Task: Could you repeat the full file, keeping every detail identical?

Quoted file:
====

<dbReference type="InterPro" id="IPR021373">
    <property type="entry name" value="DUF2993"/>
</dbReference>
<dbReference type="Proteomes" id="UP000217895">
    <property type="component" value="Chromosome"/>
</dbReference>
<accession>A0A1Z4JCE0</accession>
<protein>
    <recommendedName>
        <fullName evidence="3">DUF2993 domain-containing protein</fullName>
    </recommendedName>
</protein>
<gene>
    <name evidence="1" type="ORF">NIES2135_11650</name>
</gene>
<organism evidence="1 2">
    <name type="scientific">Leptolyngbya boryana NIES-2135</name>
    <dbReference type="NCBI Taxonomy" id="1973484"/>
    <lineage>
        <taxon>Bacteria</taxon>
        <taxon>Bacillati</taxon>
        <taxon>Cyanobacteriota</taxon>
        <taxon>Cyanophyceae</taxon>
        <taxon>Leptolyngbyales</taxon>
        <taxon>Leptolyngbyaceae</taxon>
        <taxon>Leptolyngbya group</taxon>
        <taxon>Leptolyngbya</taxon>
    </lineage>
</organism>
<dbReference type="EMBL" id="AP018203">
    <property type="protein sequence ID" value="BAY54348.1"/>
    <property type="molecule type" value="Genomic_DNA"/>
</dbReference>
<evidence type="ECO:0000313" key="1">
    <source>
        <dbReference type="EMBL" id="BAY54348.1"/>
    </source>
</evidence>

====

<dbReference type="InterPro" id="IPR021373">
    <property type="entry name" value="DUF2993"/>
</dbReference>
<dbReference type="Proteomes" id="UP000217895">
    <property type="component" value="Chromosome"/>
</dbReference>
<accession>A0A1Z4JCE0</accession>
<protein>
    <recommendedName>
        <fullName evidence="3">DUF2993 domain-containing protein</fullName>
    </recommendedName>
</protein>
<gene>
    <name evidence="1" type="ORF">NIES2135_11650</name>
</gene>
<organism evidence="1 2">
    <name type="scientific">Leptolyngbya boryana NIES-2135</name>
    <dbReference type="NCBI Taxonomy" id="1973484"/>
    <lineage>
        <taxon>Bacteria</taxon>
        <taxon>Bacillati</taxon>
        <taxon>Cyanobacteriota</taxon>
        <taxon>Cyanophyceae</taxon>
        <taxon>Leptolyngbyales</taxon>
        <taxon>Leptolyngbyaceae</taxon>
        <taxon>Leptolyngbya group</taxon>
        <taxon>Leptolyngbya</taxon>
    </lineage>
</organism>
<dbReference type="EMBL" id="AP018203">
    <property type="protein sequence ID" value="BAY54348.1"/>
    <property type="molecule type" value="Genomic_DNA"/>
</dbReference>
<evidence type="ECO:0000313" key="1">
    <source>
        <dbReference type="EMBL" id="BAY54348.1"/>
    </source>
</evidence>